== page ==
This chilly January weather has me bundled up and and cozy in my home. As I’m sure many of you are getting stir crazy inside with this cold winter, I’ve decided to create a list of fun veggies to bring out the excitement and fresh sweetness of soon to be Spring. Well, it’s not too far off, right? April will (hopefully) be here before we know it, but for now, these January days of eating chili and drinking hot tea are here to stay.
So, I thought…why not bring a little fun into my life with fruits and veggies … natural sweetness and pure, wholesome foods that you can feel good about at every meal and snack.
Here are a few that I’m falling in love with lately.
Toss them into salads, smoothies, soups, stir-fries and even dips such as guacamole and salsa.
Go ahead, get creative. It’s January, and we’ve gotta few more months of hibernating inside so we might as well make some good use of our kitchens and start choppin’, slicin’ and dicin’ fresh fruits and veggies.
Who knows, you may just come up with a new dish for this Spring…
Ahhh, just the thought of warm weather and flip flops has me smiling.
Day dreaming of Spring…
How about you?
What I’m Falling In Love With Right Now…
Sweet and juicy, these little guys are full of flavonoids, antioxidants that give their beautiful color and may help reduce the risk of heart disease. The deeper the color, the higher the flavonoid concentration. 1 cup of grapes (approximately 18) contains 20% of your daily vitamin C needs. Healthy Tip: Making Salsa? Use 1/2 the amount of cherry tomatoes and add in 1 cup of grapes for a naturally sweet salsa.
Also known as Mandarin oranges, these citrus fruits are easy-to-peel and therefore, a quick on-the-go snack. With less acid than an orange and 30 milligrams of vitamin C, these babies account for 1/3 of your daily needs. Healthy Tip: Create a smoothie or vinaigrette with tangerine juice.
These tiny berries are rich in anthocyanins, antioxidants that may prevent urinary tract infections. Healthy Tip: Toss cranberries into your recipes for scones, muffins and zucchini bread for an extra sweet kick.
From the firm Seckel and Bosc pears to the soft Bartlett, Comice and Anjou pears, there are so many amazing ways to use these fruits whether poached or baked. Pears contain approximately 4 grams of fiber, making them a great afternoon snack or dessert. Healthy Tip: Create pear chips by lining a nonstick baking pan with pear slices, sprinkle with cinnamon and drizzle with agave nectar. Bake at 250 degrees F for 45 minutes or until golden brown.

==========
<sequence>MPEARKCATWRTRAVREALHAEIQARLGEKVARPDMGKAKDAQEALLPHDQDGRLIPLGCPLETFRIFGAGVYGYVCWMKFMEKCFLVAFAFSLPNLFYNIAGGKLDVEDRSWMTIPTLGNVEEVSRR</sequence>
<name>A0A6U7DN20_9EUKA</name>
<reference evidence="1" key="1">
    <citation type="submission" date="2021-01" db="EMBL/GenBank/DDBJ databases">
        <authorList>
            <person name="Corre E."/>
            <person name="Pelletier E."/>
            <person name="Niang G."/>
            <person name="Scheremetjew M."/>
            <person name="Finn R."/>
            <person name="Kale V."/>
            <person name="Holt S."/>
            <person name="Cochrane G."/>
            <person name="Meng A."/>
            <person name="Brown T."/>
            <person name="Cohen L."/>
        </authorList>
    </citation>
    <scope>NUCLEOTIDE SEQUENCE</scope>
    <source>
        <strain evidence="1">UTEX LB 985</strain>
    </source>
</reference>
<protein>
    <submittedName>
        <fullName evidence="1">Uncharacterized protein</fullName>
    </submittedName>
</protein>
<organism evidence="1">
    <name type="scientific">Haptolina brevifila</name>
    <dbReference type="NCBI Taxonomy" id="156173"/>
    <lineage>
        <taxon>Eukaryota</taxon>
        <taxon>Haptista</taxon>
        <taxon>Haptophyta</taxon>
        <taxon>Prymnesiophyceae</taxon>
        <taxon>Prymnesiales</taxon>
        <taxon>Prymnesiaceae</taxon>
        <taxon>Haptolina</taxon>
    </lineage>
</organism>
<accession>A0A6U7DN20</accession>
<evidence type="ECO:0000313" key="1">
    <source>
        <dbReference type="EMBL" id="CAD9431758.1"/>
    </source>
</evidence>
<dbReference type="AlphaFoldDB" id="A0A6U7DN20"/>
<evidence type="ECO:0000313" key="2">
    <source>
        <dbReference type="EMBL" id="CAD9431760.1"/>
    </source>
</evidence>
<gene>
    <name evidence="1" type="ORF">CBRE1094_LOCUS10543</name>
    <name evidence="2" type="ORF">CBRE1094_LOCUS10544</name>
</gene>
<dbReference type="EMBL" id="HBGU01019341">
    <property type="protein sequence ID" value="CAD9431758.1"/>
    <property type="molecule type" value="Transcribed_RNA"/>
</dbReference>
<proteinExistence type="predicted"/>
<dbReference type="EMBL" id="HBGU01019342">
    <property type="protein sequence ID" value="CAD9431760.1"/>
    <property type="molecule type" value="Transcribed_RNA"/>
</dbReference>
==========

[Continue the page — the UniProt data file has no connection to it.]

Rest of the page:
Pumpkin and Winter Squash
These delicious varies of squash are rich is carotenoids, whose pigments are responsible for their bright color. 1 cup contains 400 milligrams of potassium. Healthy Tip: Create a spin on mashed potatoes by combining pumpkin, winter squash and sweet potatoes; process in a food processor until smooth and serve with cinnamon and a dollop of Greek plain yogurt.
A part of the cruciferous veggie family, these sprouts contain indoles, which are linked to cancer prevention…they also happen to be one of my favorite veggies. They’re so easy to pop into your mouth and enjoy anytime of the day. Healthy Tip: Slice Brussels Sprouts in half, drizzle with olive oil, fresh ginger and chili powder. Bake for 20 minutes at 350 degrees F, then sprinkle with ground cashews.
Quite easy to grow and store, surprisingly, right? Each cup of these root veggies has more than 2 grams of fiber and many of the same cancer fighting indoles as their cruciferous veggie friends. Healthy Tip: Julienne turnips and toss into salads and stir-fries.
The nutty, mild flavor of parsnips offer 7 grams of fiber and a dose of vitmain E, selenium and zinc in every cup. Kitchen Tip: Create parsnip fries by slicing into fry like shapes and baking in the oven for 30 minutes at 350 degrees F.
Another favorite of mine, this cloud-like cruciferous veggie contains just as many indoles, a cancer fighting compound as it’s broccoli cousins delivering only 25 calories per cup. Healthy Tip: Use cauliflower in lieu of white potatoes to create a soft, sweet mash that can easily be made in your food processor with cooked cauliflower, fresh lemon zest and rosemary.
You may have noticed this brown root hiding behind the other veggies at your farmers market, but this guy packs 3 grams of fiber and 468 milligrams of potassium in 1 cup. Healthy Tip: Add julienne celeraic to stir-fries and salads.